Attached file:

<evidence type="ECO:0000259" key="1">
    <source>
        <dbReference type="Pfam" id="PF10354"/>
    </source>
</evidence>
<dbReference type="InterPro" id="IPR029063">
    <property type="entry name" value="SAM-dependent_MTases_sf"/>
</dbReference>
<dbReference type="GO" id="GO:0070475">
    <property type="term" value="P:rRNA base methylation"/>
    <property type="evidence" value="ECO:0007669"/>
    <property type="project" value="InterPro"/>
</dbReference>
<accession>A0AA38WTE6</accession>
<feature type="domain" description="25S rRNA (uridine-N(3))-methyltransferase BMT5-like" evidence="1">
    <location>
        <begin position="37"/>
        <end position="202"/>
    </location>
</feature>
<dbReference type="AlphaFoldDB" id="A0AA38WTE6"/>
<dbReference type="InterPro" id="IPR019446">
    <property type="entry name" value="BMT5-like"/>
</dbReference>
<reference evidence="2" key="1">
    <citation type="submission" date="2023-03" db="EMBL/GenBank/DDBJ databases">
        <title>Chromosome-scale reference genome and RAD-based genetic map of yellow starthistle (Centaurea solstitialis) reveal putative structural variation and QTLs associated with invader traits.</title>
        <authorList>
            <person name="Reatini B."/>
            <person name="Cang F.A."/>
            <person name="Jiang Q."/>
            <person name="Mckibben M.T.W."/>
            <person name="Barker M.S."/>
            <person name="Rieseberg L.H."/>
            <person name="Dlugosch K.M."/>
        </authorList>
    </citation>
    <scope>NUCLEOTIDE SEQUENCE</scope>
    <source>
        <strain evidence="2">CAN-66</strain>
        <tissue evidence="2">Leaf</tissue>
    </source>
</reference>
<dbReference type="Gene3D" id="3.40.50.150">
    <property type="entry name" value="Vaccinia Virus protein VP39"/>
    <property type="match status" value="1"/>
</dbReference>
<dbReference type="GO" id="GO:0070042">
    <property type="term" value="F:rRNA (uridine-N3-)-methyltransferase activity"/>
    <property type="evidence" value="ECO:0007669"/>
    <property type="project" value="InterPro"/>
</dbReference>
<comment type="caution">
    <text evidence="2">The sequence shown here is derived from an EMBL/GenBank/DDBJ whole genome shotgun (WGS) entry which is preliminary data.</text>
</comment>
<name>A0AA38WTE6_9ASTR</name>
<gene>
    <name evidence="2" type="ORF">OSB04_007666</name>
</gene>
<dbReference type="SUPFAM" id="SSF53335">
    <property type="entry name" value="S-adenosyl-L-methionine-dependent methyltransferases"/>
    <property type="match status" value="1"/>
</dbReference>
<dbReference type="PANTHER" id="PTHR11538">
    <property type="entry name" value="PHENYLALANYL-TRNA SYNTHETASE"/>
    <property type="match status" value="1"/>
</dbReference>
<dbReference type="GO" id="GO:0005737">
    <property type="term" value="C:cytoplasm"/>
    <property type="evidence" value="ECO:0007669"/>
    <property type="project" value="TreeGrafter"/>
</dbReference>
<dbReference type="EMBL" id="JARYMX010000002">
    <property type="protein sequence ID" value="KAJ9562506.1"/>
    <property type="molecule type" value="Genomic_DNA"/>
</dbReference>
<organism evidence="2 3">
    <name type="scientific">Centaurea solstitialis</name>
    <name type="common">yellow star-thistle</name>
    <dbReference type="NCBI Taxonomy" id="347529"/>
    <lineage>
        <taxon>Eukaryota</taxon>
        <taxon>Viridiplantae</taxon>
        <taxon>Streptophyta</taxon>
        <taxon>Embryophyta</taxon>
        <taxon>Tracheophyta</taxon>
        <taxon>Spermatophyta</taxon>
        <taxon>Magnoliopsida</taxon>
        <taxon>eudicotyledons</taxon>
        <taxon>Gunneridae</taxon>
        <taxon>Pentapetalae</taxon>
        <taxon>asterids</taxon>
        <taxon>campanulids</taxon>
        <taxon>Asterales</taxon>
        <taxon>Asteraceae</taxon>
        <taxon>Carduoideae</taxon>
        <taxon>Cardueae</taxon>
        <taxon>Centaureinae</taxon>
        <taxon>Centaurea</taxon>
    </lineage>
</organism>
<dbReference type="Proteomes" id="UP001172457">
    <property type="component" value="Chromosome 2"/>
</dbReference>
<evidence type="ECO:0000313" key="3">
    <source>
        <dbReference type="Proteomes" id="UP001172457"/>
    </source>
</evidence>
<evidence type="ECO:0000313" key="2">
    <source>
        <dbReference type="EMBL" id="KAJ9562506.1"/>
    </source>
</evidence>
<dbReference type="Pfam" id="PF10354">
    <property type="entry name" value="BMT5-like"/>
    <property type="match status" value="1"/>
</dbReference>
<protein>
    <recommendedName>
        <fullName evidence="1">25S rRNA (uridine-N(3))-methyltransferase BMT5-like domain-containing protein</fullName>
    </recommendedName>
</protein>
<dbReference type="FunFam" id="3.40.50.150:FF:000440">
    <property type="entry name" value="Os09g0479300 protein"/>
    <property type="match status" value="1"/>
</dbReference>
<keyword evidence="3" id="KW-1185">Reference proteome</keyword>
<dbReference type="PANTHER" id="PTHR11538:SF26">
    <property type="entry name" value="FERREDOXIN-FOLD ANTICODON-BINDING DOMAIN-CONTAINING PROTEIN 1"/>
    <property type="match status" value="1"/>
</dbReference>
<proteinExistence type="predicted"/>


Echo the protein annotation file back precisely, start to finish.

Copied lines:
<evidence type="ECO:0000259" key="1">
    <source>
        <dbReference type="Pfam" id="PF10354"/>
    </source>
</evidence>
<dbReference type="InterPro" id="IPR029063">
    <property type="entry name" value="SAM-dependent_MTases_sf"/>
</dbReference>
<dbReference type="GO" id="GO:0070475">
    <property type="term" value="P:rRNA base methylation"/>
    <property type="evidence" value="ECO:0007669"/>
    <property type="project" value="InterPro"/>
</dbReference>
<accession>A0AA38WTE6</accession>
<feature type="domain" description="25S rRNA (uridine-N(3))-methyltransferase BMT5-like" evidence="1">
    <location>
        <begin position="37"/>
        <end position="202"/>
    </location>
</feature>
<dbReference type="AlphaFoldDB" id="A0AA38WTE6"/>
<dbReference type="InterPro" id="IPR019446">
    <property type="entry name" value="BMT5-like"/>
</dbReference>
<reference evidence="2" key="1">
    <citation type="submission" date="2023-03" db="EMBL/GenBank/DDBJ databases">
        <title>Chromosome-scale reference genome and RAD-based genetic map of yellow starthistle (Centaurea solstitialis) reveal putative structural variation and QTLs associated with invader traits.</title>
        <authorList>
            <person name="Reatini B."/>
            <person name="Cang F.A."/>
            <person name="Jiang Q."/>
            <person name="Mckibben M.T.W."/>
            <person name="Barker M.S."/>
            <person name="Rieseberg L.H."/>
            <person name="Dlugosch K.M."/>
        </authorList>
    </citation>
    <scope>NUCLEOTIDE SEQUENCE</scope>
    <source>
        <strain evidence="2">CAN-66</strain>
        <tissue evidence="2">Leaf</tissue>
    </source>
</reference>
<dbReference type="Gene3D" id="3.40.50.150">
    <property type="entry name" value="Vaccinia Virus protein VP39"/>
    <property type="match status" value="1"/>
</dbReference>
<dbReference type="GO" id="GO:0070042">
    <property type="term" value="F:rRNA (uridine-N3-)-methyltransferase activity"/>
    <property type="evidence" value="ECO:0007669"/>
    <property type="project" value="InterPro"/>
</dbReference>
<comment type="caution">
    <text evidence="2">The sequence shown here is derived from an EMBL/GenBank/DDBJ whole genome shotgun (WGS) entry which is preliminary data.</text>
</comment>
<name>A0AA38WTE6_9ASTR</name>
<gene>
    <name evidence="2" type="ORF">OSB04_007666</name>
</gene>
<dbReference type="SUPFAM" id="SSF53335">
    <property type="entry name" value="S-adenosyl-L-methionine-dependent methyltransferases"/>
    <property type="match status" value="1"/>
</dbReference>
<dbReference type="PANTHER" id="PTHR11538">
    <property type="entry name" value="PHENYLALANYL-TRNA SYNTHETASE"/>
    <property type="match status" value="1"/>
</dbReference>
<dbReference type="GO" id="GO:0005737">
    <property type="term" value="C:cytoplasm"/>
    <property type="evidence" value="ECO:0007669"/>
    <property type="project" value="TreeGrafter"/>
</dbReference>
<dbReference type="EMBL" id="JARYMX010000002">
    <property type="protein sequence ID" value="KAJ9562506.1"/>
    <property type="molecule type" value="Genomic_DNA"/>
</dbReference>
<organism evidence="2 3">
    <name type="scientific">Centaurea solstitialis</name>
    <name type="common">yellow star-thistle</name>
    <dbReference type="NCBI Taxonomy" id="347529"/>
    <lineage>
        <taxon>Eukaryota</taxon>
        <taxon>Viridiplantae</taxon>
        <taxon>Streptophyta</taxon>
        <taxon>Embryophyta</taxon>
        <taxon>Tracheophyta</taxon>
        <taxon>Spermatophyta</taxon>
        <taxon>Magnoliopsida</taxon>
        <taxon>eudicotyledons</taxon>
        <taxon>Gunneridae</taxon>
        <taxon>Pentapetalae</taxon>
        <taxon>asterids</taxon>
        <taxon>campanulids</taxon>
        <taxon>Asterales</taxon>
        <taxon>Asteraceae</taxon>
        <taxon>Carduoideae</taxon>
        <taxon>Cardueae</taxon>
        <taxon>Centaureinae</taxon>
        <taxon>Centaurea</taxon>
    </lineage>
</organism>
<dbReference type="Proteomes" id="UP001172457">
    <property type="component" value="Chromosome 2"/>
</dbReference>
<evidence type="ECO:0000313" key="3">
    <source>
        <dbReference type="Proteomes" id="UP001172457"/>
    </source>
</evidence>
<evidence type="ECO:0000313" key="2">
    <source>
        <dbReference type="EMBL" id="KAJ9562506.1"/>
    </source>
</evidence>
<dbReference type="Pfam" id="PF10354">
    <property type="entry name" value="BMT5-like"/>
    <property type="match status" value="1"/>
</dbReference>
<protein>
    <recommendedName>
        <fullName evidence="1">25S rRNA (uridine-N(3))-methyltransferase BMT5-like domain-containing protein</fullName>
    </recommendedName>
</protein>
<dbReference type="FunFam" id="3.40.50.150:FF:000440">
    <property type="entry name" value="Os09g0479300 protein"/>
    <property type="match status" value="1"/>
</dbReference>
<keyword evidence="3" id="KW-1185">Reference proteome</keyword>
<dbReference type="PANTHER" id="PTHR11538:SF26">
    <property type="entry name" value="FERREDOXIN-FOLD ANTICODON-BINDING DOMAIN-CONTAINING PROTEIN 1"/>
    <property type="match status" value="1"/>
</dbReference>
<proteinExistence type="predicted"/>